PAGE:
Elizabeth’s change in not loving Francis due to a new baby, financial problems and more excessive gambling does not assist the idea that she would have fared much better having married Ross. She would have faced the same experiences if married to Ross. Ross did not achieve financial security until ten years after his return to Cornwall. Despite the sabotage of his Carnemore Copper Company by George due to Francis's impulsive betrayal of him, Ross later admitted that this project had been doomed to failure anyway. His financial salvation came about due to a stroke of luck with Wheal Grace and Caroline's anonymous loan ensuring a reprieve for Ross from impending debtor's prison. Before then Ross partook in gambling in different ways. This was at the tables but he also gambled by taking high risk with his business decisions. This was even with his own liberty when he engaged in illegal trade and nearly got caught by the preventative men. 

In light of Verity's observations of Elizabeth lacking understanding and true sympathy and also in light of her personal dreams to be a real mistress of a large estate with an extravagant and carefree lifestyle, the idea that Elizabeth would have remained ardently in love with Ross with no changes for those ten hard struggle years is unconvincing. This purely based on the character Graham established for her in the story. As will be seen in the post exploring her relationship with George, readers would see a different Elizabeth fight hard to make her marriage to him work but primarily because of material reasons. Such as ensuring a good inheritance for her sons. If for the purpose of this post love is the reason of substance and financial reasons were more of a fickle reason to make a marriage work, then Elizabeth's reasons for working hard at a marriage were not substantial and of the heart. 

Of course, a presumption of a idyllic married life in all areas for Ross and Elizabeth had they been so would be unrealistic. In any case such a constantly fortunate and blessed scenario would not then be an indicator of the strength of their love if it were. It is likely that in the tough and realistic scenario depicted of Ross's early marriage with Demelza, that through all of Ross's shenanigans which sometimes caused the more steely and optimistic Demelza anxiety, Elizabeth 'little passion' of a love for Ross would have not been resilient to hold firm. In that case it is likely that just with Francis, Elizabeth would have got to a point in the marriage of getting by by just 'tolerating' Ross. Then presumably when Ross and Elizabeth had a child together, also just as she did with Francis Elizabeth would have found this ‘all absorbing’.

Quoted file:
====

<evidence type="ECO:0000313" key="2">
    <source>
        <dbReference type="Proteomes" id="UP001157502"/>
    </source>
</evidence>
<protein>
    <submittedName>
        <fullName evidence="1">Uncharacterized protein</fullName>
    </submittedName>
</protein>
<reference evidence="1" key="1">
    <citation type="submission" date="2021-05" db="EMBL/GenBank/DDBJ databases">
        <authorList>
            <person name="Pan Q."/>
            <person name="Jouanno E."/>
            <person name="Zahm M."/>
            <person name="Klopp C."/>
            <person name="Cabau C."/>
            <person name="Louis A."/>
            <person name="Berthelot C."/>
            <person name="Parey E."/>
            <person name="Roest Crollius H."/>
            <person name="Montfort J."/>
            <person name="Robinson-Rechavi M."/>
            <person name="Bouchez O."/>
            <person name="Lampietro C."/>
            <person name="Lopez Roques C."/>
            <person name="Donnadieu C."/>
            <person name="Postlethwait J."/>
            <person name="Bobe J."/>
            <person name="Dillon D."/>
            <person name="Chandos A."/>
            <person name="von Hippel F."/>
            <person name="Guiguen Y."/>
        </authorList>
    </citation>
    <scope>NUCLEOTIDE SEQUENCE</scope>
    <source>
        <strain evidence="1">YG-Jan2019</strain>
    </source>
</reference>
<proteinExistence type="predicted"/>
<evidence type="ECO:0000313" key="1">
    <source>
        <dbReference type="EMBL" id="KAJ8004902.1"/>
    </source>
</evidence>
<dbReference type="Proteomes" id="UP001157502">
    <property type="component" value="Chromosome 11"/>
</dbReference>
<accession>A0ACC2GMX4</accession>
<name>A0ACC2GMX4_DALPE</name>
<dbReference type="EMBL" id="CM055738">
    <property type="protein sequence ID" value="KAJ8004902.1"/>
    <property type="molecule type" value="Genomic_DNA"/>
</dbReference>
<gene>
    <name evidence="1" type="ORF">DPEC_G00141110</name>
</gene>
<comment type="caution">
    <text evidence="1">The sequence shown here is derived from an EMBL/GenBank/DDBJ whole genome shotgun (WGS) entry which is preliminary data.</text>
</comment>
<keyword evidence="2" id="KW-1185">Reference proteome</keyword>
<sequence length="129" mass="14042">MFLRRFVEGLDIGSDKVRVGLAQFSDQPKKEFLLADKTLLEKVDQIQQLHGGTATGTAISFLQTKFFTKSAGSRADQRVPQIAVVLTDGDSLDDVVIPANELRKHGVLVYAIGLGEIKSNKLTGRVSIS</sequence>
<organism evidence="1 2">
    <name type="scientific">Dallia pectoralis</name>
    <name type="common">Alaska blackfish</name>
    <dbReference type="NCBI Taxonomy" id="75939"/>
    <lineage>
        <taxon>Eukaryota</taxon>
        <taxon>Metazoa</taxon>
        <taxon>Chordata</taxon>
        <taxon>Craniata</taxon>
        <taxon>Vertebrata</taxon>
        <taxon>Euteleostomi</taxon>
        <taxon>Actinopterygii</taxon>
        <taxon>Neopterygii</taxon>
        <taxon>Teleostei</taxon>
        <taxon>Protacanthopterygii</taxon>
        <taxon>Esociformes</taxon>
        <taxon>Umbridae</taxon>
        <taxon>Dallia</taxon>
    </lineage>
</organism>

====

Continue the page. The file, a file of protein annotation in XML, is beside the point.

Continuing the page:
This again would be a distraction to ordinary tasks including the wifely commitment of expressing an ongoing and never waning love and attention towards her husband Ross. Just as he should show to her too. The commitment to love actively without a motive of just wanting to secure material needs would be required regardless of the emotional exhaustion. Yet Elizabeth's character had not demonstrated this ability without financial incentive as a motive. This had been the woman who had apologised to Ross at the start of the story and early into their love story for not keeping the 'faith' in committing and waiting for him to return from the war when as she later admitted she had believed him to still be alive. Nothing about Elizabeth's behaviour with Francis particularly inspires a belief that though she could not keep the faith and love for him during challenging times, that she would however be able to do so with Ross based solely on love as a motive.  

Part two which explores Elizabeth's changes of mind and fickleness in her relationship and marriage with George Warleggan, her own perception of herself and why exactly she was changeable and fickle in love. 

Menu of Blogs 

Blogs that may be of interest

Seeds of Enmity, Fruit of War (Ross Vs George) Pt1
A Blossoming flower desperately seeking romance (Ross and Demelza: The Love Story)Pt3

Previous posts